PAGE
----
Data’s branding problem is as bad as feminism’s

With the wealth of data increasingly becoming more of a hindrance than a help, Isobar's Sarah Pritchard considers why data has such an image problem.

Why is data so confusing? We’re at a strange point when it comes to talking about it. There’s more discussion on data in our workplaces and in our media than ever before, and it’s become an integral part of our lives, and yet there’s a problem – it doesn’t seem like we’re any closer to collectively comprehending it.

Despite the ubiquity of data, it’s increasingly baffling to so many. In fact I’m sure you’ve read many “think pieces” on data and felt a sense of loftiness in it – there’s something about how we think and talk about data that makes us feel like it’s something otherworldly and out of our grasp.

How did we reach this point, where something that so profoundly affects our lives is so misunderstood?

I see so many parallels between the term ‘data’ and the term ‘feminism’ in the modern vernacular (yes I’m exactly aware of how much trolling I’m going to attract just by mentioning the ‘f’ word). They are both vitally important things that are deeply misunderstood and mistreated, unable to provide its full value to so many who would benefit from it.

I also find it a good thought experiment to think of data as a brand.

Why think about data as a brand? Especially in the marketing space it has come to mean something very specific – it’s more often than not a product made up of lots of information that is structured in a particular way and collected via the internet which can either be very valuable and important or very annoying and useless depending on who is looking at it.

Qualitative information can also be categorised as data, but the association with the word is so strongly towards quantitative that data and quantitative information as terms are basically interchangeable. Through my time in the last roughly six years of being a quant obsessive, I’ve got a few hypotheses about why the current brand of data that we have at the moment might not be serving us very well. Those hypotheses might help lead us to ways in which data might become clearer and more useful to us.

Firstly, a whole lot of us are probably suffering from mathematical anxiety, coupled with the overwhelming volume of data that becomes very difficult to empathise with. Secondly, data and quant specialists have generally not done a good job at making data clear to those who don’t live and breathe it every day, especially with unwieldy concepts like big data.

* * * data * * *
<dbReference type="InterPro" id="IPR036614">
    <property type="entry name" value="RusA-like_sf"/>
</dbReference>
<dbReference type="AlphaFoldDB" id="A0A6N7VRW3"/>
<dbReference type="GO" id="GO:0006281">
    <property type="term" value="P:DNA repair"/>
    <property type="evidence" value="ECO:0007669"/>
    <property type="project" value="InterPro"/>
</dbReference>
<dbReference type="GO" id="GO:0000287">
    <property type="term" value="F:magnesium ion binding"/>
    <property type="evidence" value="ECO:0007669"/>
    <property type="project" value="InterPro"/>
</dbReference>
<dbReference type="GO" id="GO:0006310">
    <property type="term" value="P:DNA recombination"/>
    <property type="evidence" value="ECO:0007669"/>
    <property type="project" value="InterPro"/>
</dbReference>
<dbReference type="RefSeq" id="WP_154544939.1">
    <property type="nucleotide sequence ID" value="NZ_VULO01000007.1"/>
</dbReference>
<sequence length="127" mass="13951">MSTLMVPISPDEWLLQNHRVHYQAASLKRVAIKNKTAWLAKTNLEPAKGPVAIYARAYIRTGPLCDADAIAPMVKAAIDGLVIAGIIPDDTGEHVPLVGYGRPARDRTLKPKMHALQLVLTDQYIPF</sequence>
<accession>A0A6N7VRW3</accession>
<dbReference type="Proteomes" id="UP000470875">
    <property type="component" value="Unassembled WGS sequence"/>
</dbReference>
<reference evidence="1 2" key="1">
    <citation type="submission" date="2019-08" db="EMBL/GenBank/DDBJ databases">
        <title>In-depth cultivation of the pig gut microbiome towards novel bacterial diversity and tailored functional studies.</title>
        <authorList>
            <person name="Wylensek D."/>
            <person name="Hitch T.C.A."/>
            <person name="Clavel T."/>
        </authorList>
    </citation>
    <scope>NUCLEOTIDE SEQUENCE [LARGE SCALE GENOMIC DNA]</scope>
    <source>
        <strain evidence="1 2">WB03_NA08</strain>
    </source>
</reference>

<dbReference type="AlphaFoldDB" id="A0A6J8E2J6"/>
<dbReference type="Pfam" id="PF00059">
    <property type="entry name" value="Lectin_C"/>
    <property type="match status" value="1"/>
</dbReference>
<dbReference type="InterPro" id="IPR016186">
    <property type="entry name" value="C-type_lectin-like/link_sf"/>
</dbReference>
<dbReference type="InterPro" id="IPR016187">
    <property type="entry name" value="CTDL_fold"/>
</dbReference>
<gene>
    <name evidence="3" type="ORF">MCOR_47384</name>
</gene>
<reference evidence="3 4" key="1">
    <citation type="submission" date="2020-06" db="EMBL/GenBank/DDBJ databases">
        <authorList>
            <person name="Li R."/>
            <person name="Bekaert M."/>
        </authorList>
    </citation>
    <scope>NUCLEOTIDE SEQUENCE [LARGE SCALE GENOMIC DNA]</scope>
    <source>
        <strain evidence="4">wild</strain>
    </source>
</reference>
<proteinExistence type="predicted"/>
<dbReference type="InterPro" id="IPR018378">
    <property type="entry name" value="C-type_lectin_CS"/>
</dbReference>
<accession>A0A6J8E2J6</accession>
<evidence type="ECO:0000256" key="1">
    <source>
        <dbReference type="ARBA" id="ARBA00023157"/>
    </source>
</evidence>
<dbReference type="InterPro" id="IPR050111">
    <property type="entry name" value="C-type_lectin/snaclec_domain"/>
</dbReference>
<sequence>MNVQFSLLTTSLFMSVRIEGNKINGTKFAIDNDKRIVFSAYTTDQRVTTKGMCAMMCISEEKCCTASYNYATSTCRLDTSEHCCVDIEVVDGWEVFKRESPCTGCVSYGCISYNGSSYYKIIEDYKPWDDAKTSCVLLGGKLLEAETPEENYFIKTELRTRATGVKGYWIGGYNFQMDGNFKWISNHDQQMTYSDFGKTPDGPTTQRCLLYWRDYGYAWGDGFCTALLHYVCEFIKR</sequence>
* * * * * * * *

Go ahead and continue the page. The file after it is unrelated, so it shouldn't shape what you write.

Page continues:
I’m sure you’re as sick of the phrase ‘drowning in data’ as I am, but it’s a cliche for good reason. Credit: nikko macaspac

There’s so much of it, we don’t recognise it as coming from us

That cliche that we’re ‘drowning in data’ is overused, but is an enduring truth – there’s so much going on that we now talk about living in an Attention Economy that feels increasingly dystopian. With so much to be bombarded with, the information available to us feels overwhelming to the point of meaninglessness. There’s significant research on the prevalence of mathematical anxiety which drives many to avoid numbers entirely, even though people have been saying for the past 10 years that data is an integral part of who we are these days.

Data specialists and the false promise of ‘big data’ have done well to be obfuscating

It’s not just overwhelming for those who dip their toe occasionally into the stats waters. Trends in data and statistical applications has been confusing and strange recently. Once heralded as some kind of magical remedy, big data isn’t really a thing anymore, with much less tangible, practical value than expected. For more recent technical developments, it’s rather terrifying that artificial intelligence like deep learning is basically a ‘black box’, with little recourse to understand how these systems actually work.

Overcoming these challenges to address the data brand problem is obviously complex – but here’s a few things that might help:

Learn about code even if you will never ever write it

I think we try and ignore it a lot of the time, but if data is an integral part of our lives, then so is code. There are many resources out there on how to understand code, but one of my favourite reads is this longform piece from Paul Ford, simply titled ‘What Is Code?’. You will likely need a few sittings to get through it like I did, but it’s worth it.

You don’t have to become a data mechanic, but you might want to know a little bit to get where you need to go. Credit: Igor Ovsyannykov

Meditate more

Some recent research on math anxiety indicates that meditation and mindfulness exercises can help our brains be more receptive to mathematical ideas. If we’re feeling anxious about maths, this surely ties in rather nicely with some other recent research on psychological safety in the workplace which suggests that we’re not currently as able as we could be to open ourselves up to data concepts. The modern workplace will need to consider how it protects the psychological safety of the people who work there.

Sarah Pritchard is a data strategist at Isobar.


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